The Federal Government's peak security agency this week said that it hasn't yet started evaluating Google's Android platform for use within the public sector, because it saw no immediate need.
The organisation responsible for certifying technology software and hardware for use by government agencies in Australia is the Defence Signals Directorate (DSD), which sits within the Department of Defence. Historically, the organisation has focused on certifying mobile operating systems from BlackBerry maker Research In Motion (RIM) and from Microsoft.
Last week, the organisation took steps to recognise the growing popularity of Apple's iOS platform used on the iPhone, iPad and iPod Touch. DSD has published a guide on "hardening" the devices — increasing their security. The organisation is currently evaluating iOS for official certification for use in the public sector at different security levels, with a judgment due in September this year.
However, the security agency doesn't appear as keen on Google's rival Android platform.
"The Android platform has not yet been submitted for DSD evaluation," Defence said in response to a question on the issue this week. "At this time, the use of the Android platform for Australian government business does not necessitate the production of a hardening guide."
It added that DSD, as the Commonwealth authority on information security, would continue to provide advice and assistance for technology based on the "business requirements" of Australian government users of technology. "To do this, DSD works closely with industry partners to enable effective information security options for Australian government agencies," they said.
Anecdotal evidence suggests that the Android platform is not yet being used widely in Australian government departments and agencies. Most users still use BlackBerry devices, with Apple's iPhone and iPad models increasingly being the new flavour of the month.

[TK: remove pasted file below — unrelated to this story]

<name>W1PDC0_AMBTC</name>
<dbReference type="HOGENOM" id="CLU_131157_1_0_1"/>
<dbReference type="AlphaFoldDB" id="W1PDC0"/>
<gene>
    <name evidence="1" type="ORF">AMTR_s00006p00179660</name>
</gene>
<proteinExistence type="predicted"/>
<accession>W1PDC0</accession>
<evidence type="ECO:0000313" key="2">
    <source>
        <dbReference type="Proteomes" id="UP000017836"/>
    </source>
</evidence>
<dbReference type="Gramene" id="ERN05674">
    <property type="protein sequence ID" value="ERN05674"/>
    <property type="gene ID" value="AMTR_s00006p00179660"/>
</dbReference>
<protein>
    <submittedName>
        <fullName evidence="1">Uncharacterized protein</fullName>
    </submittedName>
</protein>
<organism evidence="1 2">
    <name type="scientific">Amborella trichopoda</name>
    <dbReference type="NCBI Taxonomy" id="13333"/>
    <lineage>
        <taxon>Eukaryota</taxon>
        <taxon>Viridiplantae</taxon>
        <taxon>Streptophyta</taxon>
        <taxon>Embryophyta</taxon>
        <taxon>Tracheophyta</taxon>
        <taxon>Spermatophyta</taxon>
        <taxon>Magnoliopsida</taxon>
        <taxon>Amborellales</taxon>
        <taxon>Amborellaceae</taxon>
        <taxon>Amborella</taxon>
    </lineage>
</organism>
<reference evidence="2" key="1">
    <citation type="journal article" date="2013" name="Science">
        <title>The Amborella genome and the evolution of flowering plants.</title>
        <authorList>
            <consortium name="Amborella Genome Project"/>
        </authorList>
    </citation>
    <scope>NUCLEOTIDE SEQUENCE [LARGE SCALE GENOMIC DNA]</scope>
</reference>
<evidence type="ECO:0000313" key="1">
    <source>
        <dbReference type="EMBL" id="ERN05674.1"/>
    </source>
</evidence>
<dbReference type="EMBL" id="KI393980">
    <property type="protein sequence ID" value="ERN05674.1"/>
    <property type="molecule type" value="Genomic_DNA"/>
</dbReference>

However, in the broader community, Australian use of the Android platform is skyrocketing.
Analyst house IDC recently published a report suggesting that, by the end of this year, there will be more Android-based smartphones being sold in Australia than iPhones.
"Android remains on track to become the most popular smartphone OS in Australia this year, although Apple is doing its best to delay Android from reaching this milestone. The weakness in Symbian and slow initial growth of Windows Phone are providing a stimulus for iOS and Android, which will battle head-to-head for the top spot in 2011," said IDC telecommunications analyst Mark Novosel in late June.
The news mirrors results seen earlier this year in the United States, where the Android platform finally pulled ahead of Apple in terms of total US smartphone subscribers. In addition, Apple's iPad platform is seeing a strong degree of local competition at the moment from rival tablets based on Android.
In Australia, the Android platform is being pushed by a number of major handset manufacturers, with the list including Asian giants like HTC, Samsung and LG, as well as global company Sony Ericsson and even US company Motorola.